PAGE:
door Ryanne Betgem, Bas Ruhe, Coen van Haaften en Josephine van Baalen
Were the rats in Amsterdam in lockdown too? What effect did the lockdown have on their lives?
More household waste was generated during the lockdown, probably because people were spending more time at home. This peak in the amount of household waste was followed by an increase in the amount of rat activity. There always fewer rats about in autumn and there are various reasons for this, one of them being the cooler temperatures.
The red areas on the maps show which areas produced more household waste after the introduction of lockdown in March 2020 compared to 2019. The main reason for the increase in rats was the increase of more (edible) waste in the streets. Fewer humans in the streets and less traffic also meant that the rats became bolder and were therefore spotted in the streets more often.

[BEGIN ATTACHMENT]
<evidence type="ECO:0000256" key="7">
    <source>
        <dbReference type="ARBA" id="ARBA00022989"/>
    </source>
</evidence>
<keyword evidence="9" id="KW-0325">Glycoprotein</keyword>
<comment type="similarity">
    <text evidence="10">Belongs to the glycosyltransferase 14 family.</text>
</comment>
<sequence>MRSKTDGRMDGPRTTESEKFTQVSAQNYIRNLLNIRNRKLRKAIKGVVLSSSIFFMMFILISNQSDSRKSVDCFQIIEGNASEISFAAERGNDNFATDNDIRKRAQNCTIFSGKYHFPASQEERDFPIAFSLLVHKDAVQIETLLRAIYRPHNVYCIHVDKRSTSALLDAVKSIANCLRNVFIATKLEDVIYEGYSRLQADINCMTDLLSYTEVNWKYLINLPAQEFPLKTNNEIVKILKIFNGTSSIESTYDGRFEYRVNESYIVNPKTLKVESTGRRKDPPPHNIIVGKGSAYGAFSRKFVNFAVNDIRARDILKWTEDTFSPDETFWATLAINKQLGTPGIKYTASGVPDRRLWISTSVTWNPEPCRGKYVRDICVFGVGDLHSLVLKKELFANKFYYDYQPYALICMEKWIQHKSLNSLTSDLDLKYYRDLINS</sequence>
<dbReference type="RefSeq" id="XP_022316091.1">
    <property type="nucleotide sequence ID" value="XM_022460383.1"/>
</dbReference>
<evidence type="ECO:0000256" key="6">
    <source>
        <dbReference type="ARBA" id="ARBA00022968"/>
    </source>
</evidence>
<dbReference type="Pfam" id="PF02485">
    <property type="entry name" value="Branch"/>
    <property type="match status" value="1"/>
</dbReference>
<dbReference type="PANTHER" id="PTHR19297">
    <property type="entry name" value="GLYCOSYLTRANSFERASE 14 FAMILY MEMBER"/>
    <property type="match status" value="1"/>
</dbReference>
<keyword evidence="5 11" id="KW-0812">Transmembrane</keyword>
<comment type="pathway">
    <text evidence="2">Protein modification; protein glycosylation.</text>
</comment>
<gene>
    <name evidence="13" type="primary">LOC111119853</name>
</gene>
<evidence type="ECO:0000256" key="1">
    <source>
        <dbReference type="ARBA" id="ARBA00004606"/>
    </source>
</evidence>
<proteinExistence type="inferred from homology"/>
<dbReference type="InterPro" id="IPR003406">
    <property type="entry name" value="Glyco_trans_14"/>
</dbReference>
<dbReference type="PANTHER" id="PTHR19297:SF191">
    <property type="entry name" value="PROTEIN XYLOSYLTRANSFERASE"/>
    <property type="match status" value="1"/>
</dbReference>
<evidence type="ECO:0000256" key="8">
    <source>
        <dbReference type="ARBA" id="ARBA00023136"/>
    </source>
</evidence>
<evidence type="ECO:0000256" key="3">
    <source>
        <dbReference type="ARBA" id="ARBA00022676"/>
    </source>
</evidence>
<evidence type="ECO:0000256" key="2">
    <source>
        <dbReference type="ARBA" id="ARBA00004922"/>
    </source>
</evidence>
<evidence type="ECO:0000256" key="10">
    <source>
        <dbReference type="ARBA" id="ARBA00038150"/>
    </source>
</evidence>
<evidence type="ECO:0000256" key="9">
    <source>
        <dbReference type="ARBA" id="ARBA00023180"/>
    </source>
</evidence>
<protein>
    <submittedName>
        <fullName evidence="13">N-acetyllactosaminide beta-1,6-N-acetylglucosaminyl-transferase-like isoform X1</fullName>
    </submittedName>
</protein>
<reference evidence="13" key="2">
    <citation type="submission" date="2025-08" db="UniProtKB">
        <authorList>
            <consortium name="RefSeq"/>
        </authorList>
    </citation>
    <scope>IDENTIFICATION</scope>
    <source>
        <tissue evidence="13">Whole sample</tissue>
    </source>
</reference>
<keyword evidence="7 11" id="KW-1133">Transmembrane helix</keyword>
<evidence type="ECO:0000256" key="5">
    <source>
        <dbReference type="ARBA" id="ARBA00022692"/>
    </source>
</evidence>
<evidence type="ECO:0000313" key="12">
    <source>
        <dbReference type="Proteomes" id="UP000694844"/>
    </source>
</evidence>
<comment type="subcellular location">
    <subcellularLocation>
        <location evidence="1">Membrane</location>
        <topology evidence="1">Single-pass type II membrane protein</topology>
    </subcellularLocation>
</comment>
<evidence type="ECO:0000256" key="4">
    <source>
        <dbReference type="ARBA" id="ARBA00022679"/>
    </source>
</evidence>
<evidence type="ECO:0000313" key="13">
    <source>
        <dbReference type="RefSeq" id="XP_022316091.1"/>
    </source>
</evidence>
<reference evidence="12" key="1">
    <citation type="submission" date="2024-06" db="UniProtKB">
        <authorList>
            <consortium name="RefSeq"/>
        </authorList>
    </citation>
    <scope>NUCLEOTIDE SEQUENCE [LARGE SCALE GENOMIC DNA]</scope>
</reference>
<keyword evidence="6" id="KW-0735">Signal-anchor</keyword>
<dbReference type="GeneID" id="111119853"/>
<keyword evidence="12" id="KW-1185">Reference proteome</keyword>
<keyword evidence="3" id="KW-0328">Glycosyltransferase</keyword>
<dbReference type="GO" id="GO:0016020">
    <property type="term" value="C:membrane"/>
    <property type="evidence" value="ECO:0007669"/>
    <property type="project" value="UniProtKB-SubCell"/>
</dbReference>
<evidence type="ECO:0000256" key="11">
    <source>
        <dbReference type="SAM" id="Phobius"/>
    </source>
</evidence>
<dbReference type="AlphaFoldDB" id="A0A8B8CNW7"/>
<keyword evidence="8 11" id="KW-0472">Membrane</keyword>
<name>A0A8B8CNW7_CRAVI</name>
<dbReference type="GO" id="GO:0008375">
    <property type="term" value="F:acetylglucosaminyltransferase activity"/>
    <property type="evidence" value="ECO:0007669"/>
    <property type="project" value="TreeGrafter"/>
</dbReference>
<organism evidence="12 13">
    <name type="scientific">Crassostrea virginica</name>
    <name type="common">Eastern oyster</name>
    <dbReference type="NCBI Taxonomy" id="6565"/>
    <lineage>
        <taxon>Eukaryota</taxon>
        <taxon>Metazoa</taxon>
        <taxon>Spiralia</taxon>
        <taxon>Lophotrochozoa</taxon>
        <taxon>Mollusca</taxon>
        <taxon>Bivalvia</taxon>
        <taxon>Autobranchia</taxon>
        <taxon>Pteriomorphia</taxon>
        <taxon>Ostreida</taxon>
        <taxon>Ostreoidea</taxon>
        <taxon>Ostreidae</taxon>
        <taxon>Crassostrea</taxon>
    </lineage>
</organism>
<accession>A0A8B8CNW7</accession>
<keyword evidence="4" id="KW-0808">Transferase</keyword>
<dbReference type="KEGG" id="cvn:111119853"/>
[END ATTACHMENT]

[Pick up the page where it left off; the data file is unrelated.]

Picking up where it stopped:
However, it should be noted that every bit of green space in the city has seen a significant increase in visitors. People who were often at home may have noticed some subsidence of the pavement slabs in front of their houses. This is often caused by a hole in the wall or a broken sewage pipe. The sand disappears through these openings, but rats might also emerge through them, busy undermining the pavement.
All in all there was increased reporting of rat activity. People were paying more attention to their personal living environment and this meant that home owners, residents and the urban management department became more aware of the causes and specific locations of rat problems. There is no animal like a rat to confront people with the consequences of their own behaviour. After all, a rat problem generally serves as a sign of negligence for city dwellers. Signs of rats are often indicative of something going wrong.
Rat activity is reported to the GGD Amsterdam via: meldingen.amsterdam.nl and via 14020, the public authority’s general phone number.
Source: Jan Buijs, City of Amsterdam